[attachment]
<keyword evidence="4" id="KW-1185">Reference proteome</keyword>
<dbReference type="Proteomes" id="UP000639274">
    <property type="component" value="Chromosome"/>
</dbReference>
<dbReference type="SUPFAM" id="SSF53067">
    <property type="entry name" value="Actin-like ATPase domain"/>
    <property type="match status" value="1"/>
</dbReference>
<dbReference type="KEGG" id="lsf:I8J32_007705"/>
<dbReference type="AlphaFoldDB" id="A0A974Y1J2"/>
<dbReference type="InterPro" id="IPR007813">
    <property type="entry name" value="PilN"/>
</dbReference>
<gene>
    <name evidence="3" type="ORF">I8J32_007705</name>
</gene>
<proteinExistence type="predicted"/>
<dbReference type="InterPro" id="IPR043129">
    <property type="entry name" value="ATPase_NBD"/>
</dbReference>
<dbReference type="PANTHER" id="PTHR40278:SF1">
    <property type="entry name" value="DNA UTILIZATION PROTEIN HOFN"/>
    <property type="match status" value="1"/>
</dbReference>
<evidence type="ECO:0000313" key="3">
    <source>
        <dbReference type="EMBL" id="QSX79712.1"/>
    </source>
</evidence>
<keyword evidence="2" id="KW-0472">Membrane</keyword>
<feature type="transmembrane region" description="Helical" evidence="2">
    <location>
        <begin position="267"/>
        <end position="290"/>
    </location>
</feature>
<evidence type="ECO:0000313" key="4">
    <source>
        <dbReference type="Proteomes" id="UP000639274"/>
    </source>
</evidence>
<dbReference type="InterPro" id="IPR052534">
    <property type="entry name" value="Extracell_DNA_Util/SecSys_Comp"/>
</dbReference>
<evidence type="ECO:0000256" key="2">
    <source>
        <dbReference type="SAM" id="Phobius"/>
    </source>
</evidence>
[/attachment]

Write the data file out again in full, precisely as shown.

<keyword evidence="4" id="KW-1185">Reference proteome</keyword>
<dbReference type="Proteomes" id="UP000639274">
    <property type="component" value="Chromosome"/>
</dbReference>
<dbReference type="SUPFAM" id="SSF53067">
    <property type="entry name" value="Actin-like ATPase domain"/>
    <property type="match status" value="1"/>
</dbReference>
<dbReference type="KEGG" id="lsf:I8J32_007705"/>
<dbReference type="AlphaFoldDB" id="A0A974Y1J2"/>
<dbReference type="InterPro" id="IPR007813">
    <property type="entry name" value="PilN"/>
</dbReference>
<gene>
    <name evidence="3" type="ORF">I8J32_007705</name>
</gene>
<proteinExistence type="predicted"/>
<dbReference type="InterPro" id="IPR043129">
    <property type="entry name" value="ATPase_NBD"/>
</dbReference>
<dbReference type="PANTHER" id="PTHR40278:SF1">
    <property type="entry name" value="DNA UTILIZATION PROTEIN HOFN"/>
    <property type="match status" value="1"/>
</dbReference>
<evidence type="ECO:0000313" key="3">
    <source>
        <dbReference type="EMBL" id="QSX79712.1"/>
    </source>
</evidence>
<keyword evidence="2" id="KW-0472">Membrane</keyword>
<feature type="transmembrane region" description="Helical" evidence="2">
    <location>
        <begin position="267"/>
        <end position="290"/>
    </location>
</feature>
<evidence type="ECO:0000313" key="4">
    <source>
        <dbReference type="Proteomes" id="UP000639274"/>
    </source>
</evidence>
<dbReference type="InterPro" id="IPR052534">
    <property type="entry name" value="Extracell_DNA_Util/SecSys_Comp"/>
</dbReference>
<evidence type="ECO:0000256" key="2">
    <source>
        <dbReference type="SAM" id="Phobius"/>
    </source>
</evidence>